When I was a kid I hated beer. It's hard to believe but it's true. Part of this was the fact that, at the time, almost all beer on the market and the stuff my parents drank was typical American mass-produced lagers. Truth be told, I still don't particularly care for that style of beer.  It wasn't until I drank Guiness, followed by craft and specialty beers, such as Belgian tripels and real German beers, that I liked beer.  And this was right about the time that American craft beers were just starting to become popular. And I, for one, am happy to see the rise of this particular industry. 

The Hay Merchant in Houston honors the rising craft beer industry by featuring craft beers from around the country. They also offer an interesting menu.

The Lovely Spouse and I were interested in trying some craft beers that we can't try at home. So he tried one of the barrel aged selections (I don't remember the name) and I tried the Vampire Slayer from Clown Shoes. At 11% abv these were not beers for people who don't like strong beers. But they were delicious.  Barrel aging adds a bourbon and vanilla flavor to the beer, and the Vampire Slayer (not barrel aged) was rich in coffee and chocolate tones with a smooth finish. 

There are many, many different beers to choose from, both on tap and in bottles. All drafts are poured in glassware meant to augment the beer drinking experience. Does it make a difference?  I'm not sure, but it's pretty cool.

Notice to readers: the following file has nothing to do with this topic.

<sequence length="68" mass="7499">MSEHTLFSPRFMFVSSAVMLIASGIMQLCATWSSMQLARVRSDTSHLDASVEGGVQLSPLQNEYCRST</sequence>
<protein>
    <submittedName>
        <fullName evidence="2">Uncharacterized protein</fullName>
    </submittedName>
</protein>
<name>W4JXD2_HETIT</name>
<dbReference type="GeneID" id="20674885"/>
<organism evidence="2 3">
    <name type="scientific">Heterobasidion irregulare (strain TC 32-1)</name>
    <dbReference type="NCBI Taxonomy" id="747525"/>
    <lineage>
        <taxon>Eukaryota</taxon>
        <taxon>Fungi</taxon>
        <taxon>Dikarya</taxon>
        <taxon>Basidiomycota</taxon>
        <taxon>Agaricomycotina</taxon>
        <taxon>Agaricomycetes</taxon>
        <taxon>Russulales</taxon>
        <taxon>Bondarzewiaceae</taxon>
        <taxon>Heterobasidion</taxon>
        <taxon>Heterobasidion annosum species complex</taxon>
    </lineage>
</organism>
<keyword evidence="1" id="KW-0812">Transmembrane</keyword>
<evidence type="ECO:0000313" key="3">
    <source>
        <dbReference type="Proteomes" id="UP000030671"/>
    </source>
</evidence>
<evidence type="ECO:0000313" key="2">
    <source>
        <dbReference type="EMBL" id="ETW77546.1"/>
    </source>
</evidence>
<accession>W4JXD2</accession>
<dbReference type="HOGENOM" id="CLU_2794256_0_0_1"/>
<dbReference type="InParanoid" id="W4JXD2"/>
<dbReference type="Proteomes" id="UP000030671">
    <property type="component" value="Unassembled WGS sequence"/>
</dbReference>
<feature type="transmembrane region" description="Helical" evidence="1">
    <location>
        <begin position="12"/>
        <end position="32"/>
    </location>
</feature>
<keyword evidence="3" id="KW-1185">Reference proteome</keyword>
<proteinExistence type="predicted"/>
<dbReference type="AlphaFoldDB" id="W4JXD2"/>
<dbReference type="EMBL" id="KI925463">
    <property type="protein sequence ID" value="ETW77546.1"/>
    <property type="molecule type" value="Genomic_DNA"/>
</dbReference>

The Hay Merchant also offers food. There are a variety of different appetizers and entrees including pig ears, wings, sandwiches, and pork buns.  We started with the pig ears, because we just had to try them.

Pig ears served hot, sweet, and spicy. Interesting flavor with just a hint of barnyard funkiness. But surprisingly addictive. 
A turkey sandwich sounds simple, however this one was one of the best I've had. Roasted turkey breast with bacon and tomato jam. Served with in house made potato chips. 
The Lovely Spouse got the pork buns.  Asian style steamed buns served with BBQ pork, onions and cilantro. He enjoyed it so much he learned how to make the steamed buns at home. 

I also tried the Cucumber Wit from Buffalo Bayou Brewery.  Kind of odd to combine cucumber with beer but it was both interesting and refreshing. 

 If you go, there's a daily happy hour before 6:30 pm with $3 selected drafts.  Parking is a bear in this part of Houston but The Hay Merchant shares a couple lots with Underbelly and a couple other restaurants.  Outdoor seating is available and sporting events are projected in the main dining room. 

If you drink, please designate a non-drinking driver. Get home safely.

Tuesday, August 19, 2014

There's a National Museum of Funeral History? And it's in Houston?

This past weekend The Lovely Spouse had work that he needed to do in Houston.  It was the kind of work that only takes maybe an hour to accomplish. Well, it's a 2 hour drive so I couldn't leave well enough alone, I had to add something to the trip to make it fun. And by something I mean we just had to use this as an excuse to visit the National Museum of Funeral History (the website looks MUCH better on mobile - coincidentally they told me they're hiring for a new web designer, if you're interested). Why did I have to visit the NMFH?  Well, because it's consistently rated as one of the most unusual and interesting things to do in Houston. This is a city that has an Art Car Museum and beercan house, and this is the most interesting thing? Sign me up!

Located just off of 45 on the North side of town, the NMFH is not a pretty building by anyone's standards. In fact it looks like a 70s era warehouse, which it probably is.  The entrance is equally underwhelming, however you do get to enter through a cute little give shop.